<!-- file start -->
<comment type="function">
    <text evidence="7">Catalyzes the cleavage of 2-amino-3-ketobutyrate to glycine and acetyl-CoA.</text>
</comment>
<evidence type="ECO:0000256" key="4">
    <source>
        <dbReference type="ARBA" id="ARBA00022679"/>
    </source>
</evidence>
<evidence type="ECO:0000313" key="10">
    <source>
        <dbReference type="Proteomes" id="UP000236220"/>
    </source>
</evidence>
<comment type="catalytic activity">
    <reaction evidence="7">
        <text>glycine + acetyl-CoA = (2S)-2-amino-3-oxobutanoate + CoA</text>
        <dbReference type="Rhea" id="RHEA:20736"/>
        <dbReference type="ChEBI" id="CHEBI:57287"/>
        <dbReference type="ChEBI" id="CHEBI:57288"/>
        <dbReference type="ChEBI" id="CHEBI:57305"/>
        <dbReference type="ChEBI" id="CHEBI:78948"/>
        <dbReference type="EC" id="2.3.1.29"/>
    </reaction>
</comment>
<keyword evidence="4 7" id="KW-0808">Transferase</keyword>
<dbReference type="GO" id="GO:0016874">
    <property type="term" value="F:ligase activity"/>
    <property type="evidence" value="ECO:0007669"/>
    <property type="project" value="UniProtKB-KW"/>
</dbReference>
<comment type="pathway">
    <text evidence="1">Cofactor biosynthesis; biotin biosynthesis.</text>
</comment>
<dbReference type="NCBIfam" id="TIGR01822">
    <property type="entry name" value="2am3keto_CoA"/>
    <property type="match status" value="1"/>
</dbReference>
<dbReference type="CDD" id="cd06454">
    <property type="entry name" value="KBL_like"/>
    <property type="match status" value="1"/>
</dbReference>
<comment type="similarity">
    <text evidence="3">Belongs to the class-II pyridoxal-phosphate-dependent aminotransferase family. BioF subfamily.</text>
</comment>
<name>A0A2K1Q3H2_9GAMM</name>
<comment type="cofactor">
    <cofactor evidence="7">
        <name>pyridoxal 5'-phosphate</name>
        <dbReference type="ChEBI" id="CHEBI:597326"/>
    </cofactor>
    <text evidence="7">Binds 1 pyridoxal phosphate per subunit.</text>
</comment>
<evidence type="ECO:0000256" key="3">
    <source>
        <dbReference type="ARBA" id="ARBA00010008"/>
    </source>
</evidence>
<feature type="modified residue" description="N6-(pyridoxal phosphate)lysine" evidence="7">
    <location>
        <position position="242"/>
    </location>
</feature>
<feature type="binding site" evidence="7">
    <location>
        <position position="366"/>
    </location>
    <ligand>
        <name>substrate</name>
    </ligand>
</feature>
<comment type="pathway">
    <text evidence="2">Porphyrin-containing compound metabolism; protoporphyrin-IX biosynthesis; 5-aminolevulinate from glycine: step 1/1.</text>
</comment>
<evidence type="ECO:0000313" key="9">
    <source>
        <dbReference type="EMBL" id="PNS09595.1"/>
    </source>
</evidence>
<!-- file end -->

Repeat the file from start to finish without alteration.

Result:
<comment type="function">
    <text evidence="7">Catalyzes the cleavage of 2-amino-3-ketobutyrate to glycine and acetyl-CoA.</text>
</comment>
<evidence type="ECO:0000256" key="4">
    <source>
        <dbReference type="ARBA" id="ARBA00022679"/>
    </source>
</evidence>
<evidence type="ECO:0000313" key="10">
    <source>
        <dbReference type="Proteomes" id="UP000236220"/>
    </source>
</evidence>
<comment type="catalytic activity">
    <reaction evidence="7">
        <text>glycine + acetyl-CoA = (2S)-2-amino-3-oxobutanoate + CoA</text>
        <dbReference type="Rhea" id="RHEA:20736"/>
        <dbReference type="ChEBI" id="CHEBI:57287"/>
        <dbReference type="ChEBI" id="CHEBI:57288"/>
        <dbReference type="ChEBI" id="CHEBI:57305"/>
        <dbReference type="ChEBI" id="CHEBI:78948"/>
        <dbReference type="EC" id="2.3.1.29"/>
    </reaction>
</comment>
<keyword evidence="4 7" id="KW-0808">Transferase</keyword>
<dbReference type="GO" id="GO:0016874">
    <property type="term" value="F:ligase activity"/>
    <property type="evidence" value="ECO:0007669"/>
    <property type="project" value="UniProtKB-KW"/>
</dbReference>
<comment type="pathway">
    <text evidence="1">Cofactor biosynthesis; biotin biosynthesis.</text>
</comment>
<dbReference type="NCBIfam" id="TIGR01822">
    <property type="entry name" value="2am3keto_CoA"/>
    <property type="match status" value="1"/>
</dbReference>
<dbReference type="CDD" id="cd06454">
    <property type="entry name" value="KBL_like"/>
    <property type="match status" value="1"/>
</dbReference>
<comment type="similarity">
    <text evidence="3">Belongs to the class-II pyridoxal-phosphate-dependent aminotransferase family. BioF subfamily.</text>
</comment>
<name>A0A2K1Q3H2_9GAMM</name>
<comment type="cofactor">
    <cofactor evidence="7">
        <name>pyridoxal 5'-phosphate</name>
        <dbReference type="ChEBI" id="CHEBI:597326"/>
    </cofactor>
    <text evidence="7">Binds 1 pyridoxal phosphate per subunit.</text>
</comment>
<evidence type="ECO:0000256" key="3">
    <source>
        <dbReference type="ARBA" id="ARBA00010008"/>
    </source>
</evidence>
<feature type="modified residue" description="N6-(pyridoxal phosphate)lysine" evidence="7">
    <location>
        <position position="242"/>
    </location>
</feature>
<feature type="binding site" evidence="7">
    <location>
        <position position="366"/>
    </location>
    <ligand>
        <name>substrate</name>
    </ligand>
</feature>
<comment type="pathway">
    <text evidence="2">Porphyrin-containing compound metabolism; protoporphyrin-IX biosynthesis; 5-aminolevulinate from glycine: step 1/1.</text>
</comment>
<evidence type="ECO:0000313" key="9">
    <source>
        <dbReference type="EMBL" id="PNS09595.1"/>
    </source>
</evidence>